Get on a diet to fight jet lag

Get on a diet to fight jet lag

Get on a diet to fight jet lag

 I got lucky at the box office of the theatre in the West End, scoring a single front-row centre seat for that night’s performance of Eugene O’Neill’s ‘Long Day’s Journey Into Night’, starring Jessica Lange. But when I settled into my seat at the theatre, it occurred to me that this was a long play. Before the curtain went up, I asked a favour of a woman in the next seat.“If I happen to accidentally doze off, would you mind giving me a nudge?” I asked her.“Certainly,” she said. Sure enough, well into the second act, I lost a mighty struggle and nodded off. Evidently, the word “nudge” did not fully translate, because the woman gave me a shot in the ribs that startled me awake as if someone had fired a gun.“Wah?” I blurted out — and opened my eyes to see Lange, stage front, less than 10 feet away, staring at me with alarm as she delivered a poignant line. Mortified, I burrowed into my seat. So this is a long-delayed apology. I am terribly sorry, Lange. Jet lag made me do it.

Jet lag is back on the agenda for business travellers, especially as long-haul international traffic picks up again. In February 2010, according to the International Air Transport Association, international passenger traffic was 13.5 percent higher than in February 2009 on the routes that are typically the longest, the Asian-Pacific markets.
There is endless advice online about jet lag. Drugs are frequently mentioned, and a recent favourite is Nuvigil, used to treat excessive sleepiness. But the approach I hear most often from long-haul travellers involves diet and preparation.

“Why would you take a pill that your body then has to shake off?” said Lynne Waller Scanlon, the author, with Charles F Ehret, of ‘Overcoming Jet Lag’, which was a best seller in the mid-1980s but went out of print until she revised and republished it last year under a snappier title, ‘The Cure for Jet Lag’.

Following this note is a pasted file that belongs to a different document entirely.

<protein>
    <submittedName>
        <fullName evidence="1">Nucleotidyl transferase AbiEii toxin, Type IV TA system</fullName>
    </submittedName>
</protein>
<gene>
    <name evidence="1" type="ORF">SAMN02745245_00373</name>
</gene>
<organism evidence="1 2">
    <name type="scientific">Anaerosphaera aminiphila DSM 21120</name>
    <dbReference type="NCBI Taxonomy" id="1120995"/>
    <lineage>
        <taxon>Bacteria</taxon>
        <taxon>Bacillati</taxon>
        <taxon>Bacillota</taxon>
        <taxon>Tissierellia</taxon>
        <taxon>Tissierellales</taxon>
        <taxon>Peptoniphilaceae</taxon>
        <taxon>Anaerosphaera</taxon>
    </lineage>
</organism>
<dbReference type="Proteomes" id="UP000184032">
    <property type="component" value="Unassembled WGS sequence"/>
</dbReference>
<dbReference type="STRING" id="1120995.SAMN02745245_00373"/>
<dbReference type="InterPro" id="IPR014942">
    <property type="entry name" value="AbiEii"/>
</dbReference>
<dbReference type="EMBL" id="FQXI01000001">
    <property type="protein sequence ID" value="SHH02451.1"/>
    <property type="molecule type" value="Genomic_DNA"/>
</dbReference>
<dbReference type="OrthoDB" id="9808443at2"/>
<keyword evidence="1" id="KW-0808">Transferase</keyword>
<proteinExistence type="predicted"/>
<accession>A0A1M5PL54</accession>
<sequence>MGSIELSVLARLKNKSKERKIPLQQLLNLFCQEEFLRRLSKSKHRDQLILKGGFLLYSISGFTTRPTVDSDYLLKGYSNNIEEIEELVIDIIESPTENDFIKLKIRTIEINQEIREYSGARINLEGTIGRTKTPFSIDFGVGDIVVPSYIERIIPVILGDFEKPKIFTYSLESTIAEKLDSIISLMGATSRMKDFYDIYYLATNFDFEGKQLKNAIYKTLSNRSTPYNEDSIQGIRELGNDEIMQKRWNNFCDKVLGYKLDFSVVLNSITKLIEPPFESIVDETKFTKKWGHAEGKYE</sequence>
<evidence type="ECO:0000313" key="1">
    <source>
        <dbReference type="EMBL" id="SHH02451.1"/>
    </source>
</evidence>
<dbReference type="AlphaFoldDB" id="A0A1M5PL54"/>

The book is based on research by Ehret, who died in 2007. He studied the relationship between living organisms and time cycles and said, “Cells have clocks.” The book, available at, lays out a treatment system for jet lag based on pretrip diet and conditioning to reset the body’s internal clock. The book suggests resetting the body clock so that it will be in sync with the time at the destination. One to three days before a trip, the authors suggest low-calorie meals. In flight, avoid or strictly limit alcohol, and use coffee or tea to persuade the body clock that it’s daytime. If it’s morning after flying all night, resist sleep and “flood your eyes with daylight”, they suggest.

While all long-haul travel can cause normal fatigue, travel across time zones causes the body to react with the most pronounced effects of jet lag, including disorientation and a general sense of malaise.

“Flying from, say, New York to Buenos Aires, you should not experience jet lag,” said Patrick Smith, a pilot who flies international routes for a major airline. “But that’s not to say you won’t feel fatigued” after any long-haul flight, said Smith, who also writes a column called ‘Ask the Pilot’ for Salon.

Jet lag is “a function of our internal clocks, and there is no way to change that fact”, said Lynne Lamberg, the author, with Michael Smolensky, of ‘The Body Clock Guide to Better Health’. In the last few years, global airlines have put more emphasis on accommodating the need for in-flight sleep — at least in the business and first-class cabins, where international airlines earn most of their revenue. But at the same time, international airlines also promote extensive in-flight entertainment selections, as well as high-end menus, including quality wine lists, in premium classes. Indulging in these would seem to work against dietary regimens to combat jet lag. But Scanlon says redemption is nevertheless attainable.“What do you do if you can’t implement this programme ahead of the trip, or if you’ve blown it and had a complete debauch on the plane?” she said. “Well, when you get off that plane, you get on the programme right away. It may not be perfect, but you will feel much, much better.”
Joe Sharkey